Lent: Jo Walton's new novel is Dante's Groundhog Day

I love Hugo and Nebula-Award winner Jo Walton's science fiction and fantasy novels (previously) and that's why it was such a treat to inaugurate my new gig as an LA Times book reviewer with a review of her latest novel, Lent, a fictionalized retelling of the live of Savonarola, who reformed the Florentine church in the 1490s, opposing a corrupt Pope, who martyred him (except in Walton's book, and unbeknownst to Savonarola himself, Savonarola is a demon who is sent back to Hell when he is martyred, then returned to 1492 Florence to start over again). Read the rest

Bundyville: a bingeable new podcast that delves into the apocalyptic cult of Cliven Bundy

For many of us, the Cliven Bundy story started when a fringey rancher got a bunch of his militia pals to flex their white privilege by threatening to shoot federal law enforcement officers who'd demanded that Bundy stop stealing public land and grazing; then Bundy's loathsome offspring led a terrorist takeover of a wildlife refuge in Oregon. Read the rest

The divine witches of cyberspace

Fortune-telling games help us fumble toward deeper truths, at the junction of technology and mysticism

History of the Ouija Board

In 1891, Kennard Novelty Company, makers of the first commercial talking board, needed a name for their product, so they asked the board to name itself. Smithsonian's Linda Rodriguez McRobbie looks at "The Strange and Mysterious History of the Ouija Board." Above, my favorite Ouija Board moment in film. From Smithsonian:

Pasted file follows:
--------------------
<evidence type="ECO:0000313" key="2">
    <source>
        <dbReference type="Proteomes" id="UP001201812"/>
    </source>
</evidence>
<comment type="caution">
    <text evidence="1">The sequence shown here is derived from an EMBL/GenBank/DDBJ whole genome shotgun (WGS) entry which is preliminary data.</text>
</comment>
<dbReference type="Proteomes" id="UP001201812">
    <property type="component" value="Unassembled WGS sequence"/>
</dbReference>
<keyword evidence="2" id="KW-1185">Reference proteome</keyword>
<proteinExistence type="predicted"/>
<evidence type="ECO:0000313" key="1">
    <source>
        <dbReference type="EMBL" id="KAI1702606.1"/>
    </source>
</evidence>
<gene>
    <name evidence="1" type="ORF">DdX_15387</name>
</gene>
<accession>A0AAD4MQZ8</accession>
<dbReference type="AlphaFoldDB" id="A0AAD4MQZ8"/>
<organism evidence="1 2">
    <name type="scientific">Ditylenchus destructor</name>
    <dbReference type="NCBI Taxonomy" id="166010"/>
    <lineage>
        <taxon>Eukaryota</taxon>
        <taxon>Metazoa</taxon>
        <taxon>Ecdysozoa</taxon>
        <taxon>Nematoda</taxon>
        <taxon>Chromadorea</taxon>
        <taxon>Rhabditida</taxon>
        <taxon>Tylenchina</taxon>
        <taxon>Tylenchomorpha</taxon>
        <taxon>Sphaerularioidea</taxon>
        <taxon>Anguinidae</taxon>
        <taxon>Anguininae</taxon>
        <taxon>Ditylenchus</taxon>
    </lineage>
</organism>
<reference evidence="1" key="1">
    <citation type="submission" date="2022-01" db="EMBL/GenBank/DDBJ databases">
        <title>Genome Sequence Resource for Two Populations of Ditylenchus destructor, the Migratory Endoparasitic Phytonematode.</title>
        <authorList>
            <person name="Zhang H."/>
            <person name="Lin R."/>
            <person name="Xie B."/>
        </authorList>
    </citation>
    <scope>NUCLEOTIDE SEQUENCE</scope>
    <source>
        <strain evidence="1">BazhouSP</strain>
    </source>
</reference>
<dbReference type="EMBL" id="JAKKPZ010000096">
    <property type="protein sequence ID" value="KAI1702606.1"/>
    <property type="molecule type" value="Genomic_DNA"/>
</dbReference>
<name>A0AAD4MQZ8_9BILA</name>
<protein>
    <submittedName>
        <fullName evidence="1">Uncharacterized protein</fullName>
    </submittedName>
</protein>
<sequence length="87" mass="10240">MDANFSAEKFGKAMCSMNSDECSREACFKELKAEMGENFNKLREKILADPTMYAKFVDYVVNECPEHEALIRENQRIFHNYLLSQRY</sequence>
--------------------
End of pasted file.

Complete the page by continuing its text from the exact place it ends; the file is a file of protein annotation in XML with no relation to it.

Contrary to popular belief, “Ouija” is not a combination of the French for “yes,” oui, and the German ja. (Ouija historian Robert) Murch says, based on his research, it was (Kennard Novelty Company co-founder) Elijah Bond’s sister-in-law, Helen Peters (who was, Bond said, a “strong medium”), who supplied the now instantly recognizable handle. Sitting around the table, they asked the board what they should call it; the name “Ouija” came through and, when they asked what that meant, the board replied, “Good luck.” Eerie and cryptic—but for the fact that Peters acknowledged that she was wearing a locket bearing the picture of a woman, the name “Ouija” above her head. That’s the story that emerged from the Ouija founders’ letters; it’s very possible that the woman in the locket was famous author and popular women’s rights activist Ouida, whom Peters admired, and that “Ouija” was just a misreading of that.

The Strange and Mysterious History of the Ouija Board" Read the rest